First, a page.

The Press of G. Chetin (Bantamweight)
USSR and World Record Holder
R.A. Roman, M.S. Shakirzyanov
Moscow, FiS, 16 – 17:1970
Translated by Andrew Charniga, Jr.©
In the starting position the athlete places his feet such that the bar is slightly in front of the metatarsal phalangeal joints; the toes are turned to the side. The shins are touching the bar. The vertical projection of the body’s center of gravity is at the middle of the feet. The back is straight. The trunk is leaning to an angle of 45°. The pelvis is positioned significantly higher than the knees. The arms are straight. The shoulders are pulled back and are positioned slightly behind the bar. The head is in a natural position; the line of sight is directed forward and down (figure 1, position 1).
The athlete executes the pull very sharply. The athlete straightens the trunk and the legs fully and raises high onto the toes (figure 2, position 2).
The athlete lifts the barbell to his chest with a power clean and without moving his feet (figure 3, position 3). After the athlete has straightened up from the half squat, he shifts his right foot slightly to the side and positions his feet shoulder width apart. The toes are turned slightly to the side (figure 4, position 4).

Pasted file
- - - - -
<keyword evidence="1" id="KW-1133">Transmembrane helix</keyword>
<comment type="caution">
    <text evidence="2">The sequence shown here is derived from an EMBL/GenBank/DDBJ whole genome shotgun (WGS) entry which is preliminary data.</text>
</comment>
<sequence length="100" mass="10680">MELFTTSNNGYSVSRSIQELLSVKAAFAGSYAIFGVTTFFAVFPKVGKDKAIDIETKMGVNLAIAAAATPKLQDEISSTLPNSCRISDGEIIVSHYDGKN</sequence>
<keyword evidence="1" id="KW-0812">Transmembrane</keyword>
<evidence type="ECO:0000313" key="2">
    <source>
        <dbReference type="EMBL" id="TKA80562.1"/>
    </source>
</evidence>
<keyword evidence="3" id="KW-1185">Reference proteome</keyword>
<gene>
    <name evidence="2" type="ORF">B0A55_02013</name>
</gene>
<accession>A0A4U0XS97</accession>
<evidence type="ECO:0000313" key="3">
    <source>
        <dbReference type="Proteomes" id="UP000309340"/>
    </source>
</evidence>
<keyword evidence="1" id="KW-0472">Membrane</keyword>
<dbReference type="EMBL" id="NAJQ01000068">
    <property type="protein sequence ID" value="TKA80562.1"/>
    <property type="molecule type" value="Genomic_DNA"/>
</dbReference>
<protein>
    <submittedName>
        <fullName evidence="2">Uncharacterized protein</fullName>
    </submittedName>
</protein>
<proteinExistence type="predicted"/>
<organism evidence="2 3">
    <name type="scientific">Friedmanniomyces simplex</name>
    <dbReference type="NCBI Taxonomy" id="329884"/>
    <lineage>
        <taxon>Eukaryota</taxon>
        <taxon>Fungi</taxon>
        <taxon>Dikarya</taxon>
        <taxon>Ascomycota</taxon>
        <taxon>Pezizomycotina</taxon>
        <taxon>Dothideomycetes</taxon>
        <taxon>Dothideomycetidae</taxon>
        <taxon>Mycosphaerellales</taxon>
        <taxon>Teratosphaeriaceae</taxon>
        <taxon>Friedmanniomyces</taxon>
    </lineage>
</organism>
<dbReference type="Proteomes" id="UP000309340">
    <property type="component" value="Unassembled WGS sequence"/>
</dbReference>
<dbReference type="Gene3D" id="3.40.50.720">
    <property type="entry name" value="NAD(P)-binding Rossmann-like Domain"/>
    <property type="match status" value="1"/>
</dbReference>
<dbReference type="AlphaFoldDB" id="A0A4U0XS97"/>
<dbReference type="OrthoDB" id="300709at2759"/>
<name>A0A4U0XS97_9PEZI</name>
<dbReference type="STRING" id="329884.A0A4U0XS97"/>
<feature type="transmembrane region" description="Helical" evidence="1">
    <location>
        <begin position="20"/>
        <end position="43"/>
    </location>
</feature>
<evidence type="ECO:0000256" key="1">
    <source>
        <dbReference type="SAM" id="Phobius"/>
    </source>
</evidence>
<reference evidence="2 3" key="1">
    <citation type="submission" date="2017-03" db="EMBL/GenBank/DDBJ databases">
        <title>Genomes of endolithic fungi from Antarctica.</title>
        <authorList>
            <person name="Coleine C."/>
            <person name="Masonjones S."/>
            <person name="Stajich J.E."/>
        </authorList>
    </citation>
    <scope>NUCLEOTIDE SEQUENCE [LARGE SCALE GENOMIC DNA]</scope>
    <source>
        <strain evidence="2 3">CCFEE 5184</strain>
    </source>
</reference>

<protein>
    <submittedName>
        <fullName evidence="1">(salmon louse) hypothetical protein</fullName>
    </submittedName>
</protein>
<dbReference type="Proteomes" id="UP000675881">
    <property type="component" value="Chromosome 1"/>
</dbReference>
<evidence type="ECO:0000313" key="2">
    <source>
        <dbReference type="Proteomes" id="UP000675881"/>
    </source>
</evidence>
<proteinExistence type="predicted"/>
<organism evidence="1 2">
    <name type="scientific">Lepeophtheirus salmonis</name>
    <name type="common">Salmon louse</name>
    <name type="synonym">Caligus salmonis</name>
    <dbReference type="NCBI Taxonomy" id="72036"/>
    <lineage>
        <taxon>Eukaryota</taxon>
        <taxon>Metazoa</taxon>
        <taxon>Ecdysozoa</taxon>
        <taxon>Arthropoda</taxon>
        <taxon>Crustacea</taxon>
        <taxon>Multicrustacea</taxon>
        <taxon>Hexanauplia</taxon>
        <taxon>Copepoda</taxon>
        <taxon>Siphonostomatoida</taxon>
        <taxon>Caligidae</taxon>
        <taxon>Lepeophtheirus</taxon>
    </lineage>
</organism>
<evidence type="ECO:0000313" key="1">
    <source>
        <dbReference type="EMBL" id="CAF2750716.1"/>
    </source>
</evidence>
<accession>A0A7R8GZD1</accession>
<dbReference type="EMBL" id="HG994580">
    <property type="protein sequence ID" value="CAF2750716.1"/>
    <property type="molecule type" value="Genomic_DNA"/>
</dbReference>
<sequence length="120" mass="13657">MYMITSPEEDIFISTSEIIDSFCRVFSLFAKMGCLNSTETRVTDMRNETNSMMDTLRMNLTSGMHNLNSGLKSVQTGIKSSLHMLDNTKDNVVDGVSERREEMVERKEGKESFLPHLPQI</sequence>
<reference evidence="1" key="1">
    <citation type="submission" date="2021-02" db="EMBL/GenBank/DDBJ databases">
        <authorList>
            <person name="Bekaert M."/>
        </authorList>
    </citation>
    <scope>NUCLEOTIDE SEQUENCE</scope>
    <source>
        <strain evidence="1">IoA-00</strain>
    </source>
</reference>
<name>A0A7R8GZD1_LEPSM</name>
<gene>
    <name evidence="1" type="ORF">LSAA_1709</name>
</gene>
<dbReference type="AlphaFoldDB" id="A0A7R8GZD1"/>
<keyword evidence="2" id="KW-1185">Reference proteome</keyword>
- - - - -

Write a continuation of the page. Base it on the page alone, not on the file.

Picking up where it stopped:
The lift to the chest for the press is carried out precisely, economically, and high.
The half squat for the clean was very shallow, such that the barbell was lowered into the half squat by only 10 cm; the knee angles are almost straight (position 3); this, in turn, results in advantageous conditions for the subsequent recovery from the half squat. Essentially, the athlete has only to perform a slight straightening of the legs.
In the starting position for the press, the pelvis is shifted 6 cm forward; the trunk is leaning insignificantly (inclined at an angle of approximately 15°). The vertical projection of the hip joints is that the toes. The waist is taut; the elbows are shifted forward in front of the vertical line of the bar. The barbell is lower by some 6 cm than it would be found in the normal stance (figure 5, position 5).
Like all athletes G. Chetin separates the barbell from his chest by means of a quick, short, shifting of the pelvis backward while straightening the trunk and with a subsequent energetic inclusion of the arms into the work (figures 6-7, positions 6-7). The subsequent pressing occurs with the pressure of the arms against the bar in combination with the leaning of the trunk and the shifting of the pelvis forward (figures 8 to 10, positions 8 to 10). The sportsman shifts the trunk and head forward and the pelvis backward when the arms are almost fully straight (figures 11- 12).
The athlete lifts the barbell to a height of 44 cm.
Chetin’s press involves a large degree of strength (barbell speed at the instant of separation from the chest is only 1.04 m/sec). The inclination of the trunk during the press is optimum. However, in separating the barbell from the chest, the sportsman forcefully extends the forearms; as a result, the barbell does not move strictly vertical but slightly forward (by 3 cm). This is a mistake which makes the lifting of the barbell more difficult.